Core Course Descriptions
Second Language Acquisition: Theories and Research (82-783) [9 units]This course introduces students to the field of second language acquisition (SLA) in order to provide them with an understanding of the way in which second languages are learned and acquired. The course will survey various theories of second language acquisition (e.g., Innateness and Universal Grammar, Connectionism, Input/Output, socio-cultural theory, emergentism), and their claims will be examined in the light of recent research findings. The course will also examine the impact of internal and external variables on second language acquisition and development. Some topics include the role of learning environment for language acquisition, explanations for differences in success among second language learners, variations in second language use, and the effect of classroom instruction on second language acquisition.
Teaching Methodologies for the Foreign Language Classroom (82-793) [9 units]This course includes a survey of pedagogical theory and practice in foreign and second language instruction, with a primary emphasis on American contexts, but with some intercultural components where applicable (traditional language instruction in classrooms in Germany and China, for example, and how those conventions might affect learner perception of contemporary American practice). Methodologies surveyed might include grammar-based instruction; the audio-lingual method; Total Physical Response; topical-functional architectures; and communicative, constructivist, and interactionist approaches. The course is taught in tandem with 82-893 Teaching Modern Languages and Cultures (see below), which allows for multiple observations of experienced teachers in different target-language contexts.
Teaching Modern Languages and Cultures I (82-893) [9 units]This course is intended to be taken in tandem with Teaching Methodologies for the Foreign Language Classroom. Students will initially prioritize observation and analysis of the pedagogical techniques of multiple teachers in several languages at the elementary level. In a second phase, students will select a cooperating teacher to shadow in their language of specialization, and prepare and deliver one or more lessons based on curricular needs. Classroom meetings will be dedicated to sharing and critiquing lesson plans in the context of the targeted curricula, as well as to presentations by program faculty to help students prepare for the professional requirements of the field.
Teaching Modern Languages and Cultures II (82-894) [9 units]This course will allow for a semester-long experience working in tandem with a single teacher in the language of specialization, including review of syllabus/curriculum design, teaching philosophy and techniques, lesson planning, and integration of appropriate media and technologies. The student will be asked to deliver instruction based on the existing syllabus, and to create and deliver a new module appropriate for the level and focus of the class. This practicum is designed to build on the teaching experience of the first semester practicum, and the course assignment is determined in consultation with the Program Advisor and faculty in the language area of specialization.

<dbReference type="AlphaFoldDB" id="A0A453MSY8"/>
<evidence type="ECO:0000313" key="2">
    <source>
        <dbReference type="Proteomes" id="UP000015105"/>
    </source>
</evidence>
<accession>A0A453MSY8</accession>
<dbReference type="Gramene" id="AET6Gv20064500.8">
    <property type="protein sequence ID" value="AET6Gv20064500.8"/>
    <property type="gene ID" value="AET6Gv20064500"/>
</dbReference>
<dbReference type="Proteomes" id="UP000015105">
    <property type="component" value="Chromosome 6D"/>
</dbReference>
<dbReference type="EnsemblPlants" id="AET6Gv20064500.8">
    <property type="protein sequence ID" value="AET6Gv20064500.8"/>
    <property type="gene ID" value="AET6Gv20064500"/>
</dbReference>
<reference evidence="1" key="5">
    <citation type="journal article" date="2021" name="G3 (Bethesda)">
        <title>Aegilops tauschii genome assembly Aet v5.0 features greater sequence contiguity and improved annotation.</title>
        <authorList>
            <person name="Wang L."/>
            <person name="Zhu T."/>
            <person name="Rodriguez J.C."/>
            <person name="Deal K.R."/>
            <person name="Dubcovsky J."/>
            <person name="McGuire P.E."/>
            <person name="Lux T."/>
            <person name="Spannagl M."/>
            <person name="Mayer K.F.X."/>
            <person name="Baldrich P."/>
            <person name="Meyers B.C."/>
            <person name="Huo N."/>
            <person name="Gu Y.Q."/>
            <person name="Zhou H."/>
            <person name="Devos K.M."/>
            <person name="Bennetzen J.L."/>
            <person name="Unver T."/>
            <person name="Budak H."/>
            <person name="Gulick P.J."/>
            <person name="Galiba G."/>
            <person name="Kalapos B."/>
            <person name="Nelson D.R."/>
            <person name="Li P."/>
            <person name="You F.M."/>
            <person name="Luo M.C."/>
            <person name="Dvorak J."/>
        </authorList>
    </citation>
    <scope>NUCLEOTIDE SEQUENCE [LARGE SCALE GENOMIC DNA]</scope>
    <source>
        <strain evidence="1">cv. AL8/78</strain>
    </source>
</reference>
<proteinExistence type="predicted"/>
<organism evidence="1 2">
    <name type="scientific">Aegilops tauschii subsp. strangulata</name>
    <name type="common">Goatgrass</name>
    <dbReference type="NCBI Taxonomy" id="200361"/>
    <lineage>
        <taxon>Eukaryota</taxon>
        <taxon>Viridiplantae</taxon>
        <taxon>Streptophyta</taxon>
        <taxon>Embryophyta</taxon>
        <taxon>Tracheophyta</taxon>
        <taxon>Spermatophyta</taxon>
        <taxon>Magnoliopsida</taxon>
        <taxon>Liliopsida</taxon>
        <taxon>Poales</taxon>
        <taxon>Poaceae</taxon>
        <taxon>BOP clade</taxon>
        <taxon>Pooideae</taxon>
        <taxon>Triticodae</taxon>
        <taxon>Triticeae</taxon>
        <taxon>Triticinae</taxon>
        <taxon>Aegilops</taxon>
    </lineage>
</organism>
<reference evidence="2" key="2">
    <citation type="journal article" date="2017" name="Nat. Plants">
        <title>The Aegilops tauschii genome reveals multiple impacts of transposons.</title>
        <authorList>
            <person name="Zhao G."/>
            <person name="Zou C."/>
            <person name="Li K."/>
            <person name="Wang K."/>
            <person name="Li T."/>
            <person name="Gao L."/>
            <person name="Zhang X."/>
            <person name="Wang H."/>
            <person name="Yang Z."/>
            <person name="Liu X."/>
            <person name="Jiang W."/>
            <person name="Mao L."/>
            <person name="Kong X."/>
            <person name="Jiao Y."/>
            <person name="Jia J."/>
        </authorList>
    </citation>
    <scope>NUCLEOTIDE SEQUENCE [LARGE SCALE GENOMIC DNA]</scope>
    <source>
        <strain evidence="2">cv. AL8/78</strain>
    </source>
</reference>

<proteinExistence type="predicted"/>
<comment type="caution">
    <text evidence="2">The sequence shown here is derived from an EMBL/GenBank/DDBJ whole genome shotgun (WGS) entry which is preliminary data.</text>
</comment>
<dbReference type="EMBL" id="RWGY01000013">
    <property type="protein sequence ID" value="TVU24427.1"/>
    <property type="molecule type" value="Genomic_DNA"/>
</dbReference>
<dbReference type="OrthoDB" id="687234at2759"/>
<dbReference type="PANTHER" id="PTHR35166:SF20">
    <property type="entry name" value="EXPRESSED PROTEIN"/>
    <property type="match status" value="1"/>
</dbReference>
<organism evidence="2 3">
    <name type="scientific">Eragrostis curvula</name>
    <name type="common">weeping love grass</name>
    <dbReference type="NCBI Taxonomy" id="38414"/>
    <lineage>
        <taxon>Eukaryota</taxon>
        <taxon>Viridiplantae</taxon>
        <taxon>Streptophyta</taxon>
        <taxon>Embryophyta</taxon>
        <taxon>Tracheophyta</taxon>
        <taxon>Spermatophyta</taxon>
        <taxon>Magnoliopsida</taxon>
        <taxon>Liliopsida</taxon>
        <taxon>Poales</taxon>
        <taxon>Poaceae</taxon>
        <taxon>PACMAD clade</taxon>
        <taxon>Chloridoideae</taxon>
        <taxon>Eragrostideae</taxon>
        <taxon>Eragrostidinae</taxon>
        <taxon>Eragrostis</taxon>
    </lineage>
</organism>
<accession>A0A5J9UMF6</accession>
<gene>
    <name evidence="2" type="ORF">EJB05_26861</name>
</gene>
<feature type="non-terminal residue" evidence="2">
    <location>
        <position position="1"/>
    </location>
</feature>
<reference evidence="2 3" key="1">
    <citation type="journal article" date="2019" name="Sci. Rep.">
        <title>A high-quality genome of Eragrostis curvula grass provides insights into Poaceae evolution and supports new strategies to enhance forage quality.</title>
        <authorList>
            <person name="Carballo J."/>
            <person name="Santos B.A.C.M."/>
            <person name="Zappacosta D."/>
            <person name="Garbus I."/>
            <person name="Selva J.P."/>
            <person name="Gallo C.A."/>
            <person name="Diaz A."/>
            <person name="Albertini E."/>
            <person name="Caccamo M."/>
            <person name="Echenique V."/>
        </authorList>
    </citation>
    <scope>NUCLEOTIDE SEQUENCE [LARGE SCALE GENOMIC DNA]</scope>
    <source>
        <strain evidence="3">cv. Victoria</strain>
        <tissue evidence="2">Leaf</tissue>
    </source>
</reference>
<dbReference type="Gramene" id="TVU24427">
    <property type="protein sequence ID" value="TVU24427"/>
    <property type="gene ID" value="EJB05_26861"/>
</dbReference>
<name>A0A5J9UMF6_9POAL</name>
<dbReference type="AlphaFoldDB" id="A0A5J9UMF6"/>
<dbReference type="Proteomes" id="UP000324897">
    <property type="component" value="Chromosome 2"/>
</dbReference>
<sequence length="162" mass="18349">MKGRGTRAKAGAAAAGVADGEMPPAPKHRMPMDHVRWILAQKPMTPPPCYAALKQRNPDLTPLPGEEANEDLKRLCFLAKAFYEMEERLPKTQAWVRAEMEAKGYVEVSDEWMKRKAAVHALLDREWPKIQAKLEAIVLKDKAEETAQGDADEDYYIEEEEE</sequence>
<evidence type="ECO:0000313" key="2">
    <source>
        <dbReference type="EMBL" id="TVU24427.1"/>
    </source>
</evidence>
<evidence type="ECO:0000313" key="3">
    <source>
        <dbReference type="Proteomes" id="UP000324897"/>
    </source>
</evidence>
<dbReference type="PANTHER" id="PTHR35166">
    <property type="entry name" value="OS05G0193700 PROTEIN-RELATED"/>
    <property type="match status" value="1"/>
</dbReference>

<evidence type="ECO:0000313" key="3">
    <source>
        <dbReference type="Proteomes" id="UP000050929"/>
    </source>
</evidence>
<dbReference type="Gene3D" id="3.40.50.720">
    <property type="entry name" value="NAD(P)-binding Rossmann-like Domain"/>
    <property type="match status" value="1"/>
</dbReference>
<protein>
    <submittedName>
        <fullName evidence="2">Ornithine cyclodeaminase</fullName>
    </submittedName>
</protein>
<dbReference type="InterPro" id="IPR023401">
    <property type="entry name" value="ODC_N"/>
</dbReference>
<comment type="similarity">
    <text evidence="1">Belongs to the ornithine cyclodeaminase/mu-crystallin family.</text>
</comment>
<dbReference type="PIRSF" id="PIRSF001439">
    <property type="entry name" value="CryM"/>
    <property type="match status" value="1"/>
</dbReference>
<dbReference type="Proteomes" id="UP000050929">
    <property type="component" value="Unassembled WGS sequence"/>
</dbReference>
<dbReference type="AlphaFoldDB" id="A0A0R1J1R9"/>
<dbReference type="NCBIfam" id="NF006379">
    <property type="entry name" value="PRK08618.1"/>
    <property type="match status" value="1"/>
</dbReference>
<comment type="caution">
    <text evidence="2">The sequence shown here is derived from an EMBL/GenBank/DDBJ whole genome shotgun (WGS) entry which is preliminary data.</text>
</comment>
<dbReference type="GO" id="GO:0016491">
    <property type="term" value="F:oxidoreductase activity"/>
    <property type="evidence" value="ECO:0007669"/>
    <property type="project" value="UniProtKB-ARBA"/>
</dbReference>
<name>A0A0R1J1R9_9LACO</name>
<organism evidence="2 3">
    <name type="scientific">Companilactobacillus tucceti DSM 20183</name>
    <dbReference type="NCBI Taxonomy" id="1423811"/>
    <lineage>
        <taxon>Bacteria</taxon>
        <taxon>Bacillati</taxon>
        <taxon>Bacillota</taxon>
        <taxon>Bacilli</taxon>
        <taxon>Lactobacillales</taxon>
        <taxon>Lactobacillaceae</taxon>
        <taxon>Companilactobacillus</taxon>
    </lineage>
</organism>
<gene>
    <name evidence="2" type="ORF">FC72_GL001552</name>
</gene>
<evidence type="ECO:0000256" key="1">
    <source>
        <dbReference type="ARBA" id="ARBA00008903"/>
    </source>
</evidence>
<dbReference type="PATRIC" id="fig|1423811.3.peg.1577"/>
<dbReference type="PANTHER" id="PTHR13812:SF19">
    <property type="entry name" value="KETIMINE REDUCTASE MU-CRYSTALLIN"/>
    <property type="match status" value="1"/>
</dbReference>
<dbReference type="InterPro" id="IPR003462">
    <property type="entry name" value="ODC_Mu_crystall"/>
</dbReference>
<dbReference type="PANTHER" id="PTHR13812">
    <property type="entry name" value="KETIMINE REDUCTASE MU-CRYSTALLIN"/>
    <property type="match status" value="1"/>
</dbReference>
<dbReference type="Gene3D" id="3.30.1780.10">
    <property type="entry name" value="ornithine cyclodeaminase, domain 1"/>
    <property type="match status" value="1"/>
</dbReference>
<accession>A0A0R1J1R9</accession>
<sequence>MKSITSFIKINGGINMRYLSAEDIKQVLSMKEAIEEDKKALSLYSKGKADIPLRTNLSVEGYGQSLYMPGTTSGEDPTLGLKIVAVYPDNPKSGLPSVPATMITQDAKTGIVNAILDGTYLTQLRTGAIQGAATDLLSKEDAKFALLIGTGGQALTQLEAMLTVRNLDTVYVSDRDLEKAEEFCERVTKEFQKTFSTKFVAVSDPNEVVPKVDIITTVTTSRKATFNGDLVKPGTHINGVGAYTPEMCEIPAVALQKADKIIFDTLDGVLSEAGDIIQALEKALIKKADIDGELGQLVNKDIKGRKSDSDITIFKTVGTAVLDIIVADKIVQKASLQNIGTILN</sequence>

Language Acquisition and Technology (82-888) [9 units]Language Acquisition and Technology is a course that surveys technologies currently in use in language instruction, and will be delivered using an important subset of those technologies under student management. The course consists primarily of four components: (1) creating digital media and integrating it into instruction, (2) creating and deploying learning objects based on principles derived from instructional design and second language acquisition, (3) managing technology in an instructional environment, and (4) evaluating existing technology-based learning objects and applications. Primary outcomes will be based in each of these four categories and include produced media, language courseware, technology training experience, and a publishable review.
Elective Course List
The elective list is intended to offer the potential for students with primary interest in any of the four program foci (SLA, Language Pedagogy, Cultural Studies, Technology-Enhanced Learning) to do further study in that area of interest, or to branch out into language-related courses in other disciplines, especially in psychology and linguistics.
- Chinese Foreign Language Teaching (82-732/495, ML)
- Issues in TESOL (82-889, ML)
- Individual Differences in Second Language Learning (82-889, ML)
- Understanding Second Language Fluency (83-388/878, ML)
- Second Language Acquisition in a Study Abroad Context (82-488, ML)
- Language Theories (76-836, English)
- History, Theory, and Practice of Writing Instruction (76-824, English)
- Language and Culture (76-786, English)
- Communicating in the Global Marketplace (76-718, English)
- Linguistic Analysis (80-280, Philosophy)
- Phonetics and Phonology (80-282, Philosophy)
- Syntax and Discourse (80-283, Philosophy)
- Language and Thought (85-721, Psychology)
- On-Line and Distance Learning (91-839, Heinz School)
- Integrating Technology into the Curriculum (91-840, Heinz School, Spring of even years)
- Technology Goals, Instruction and Assessment (91-835, Heinz School)
- Undergraduate courses with an appropriate regional or national focus in the Department of History may be taken with advisor permission and in consultation with the course instructor (e.g. Modern China; 20th Century Germany; Recent U.S. History, 1945-Present; Bananas, Baseball, and Borders: A History of Latin America - US Relations; French History: From the Revolution to DeGaulle).
- Other graduate-level courses in Cultural Studies, Linguistics, Education, and Educational Technology at the University of Pittsburgh are also open to program enrollees.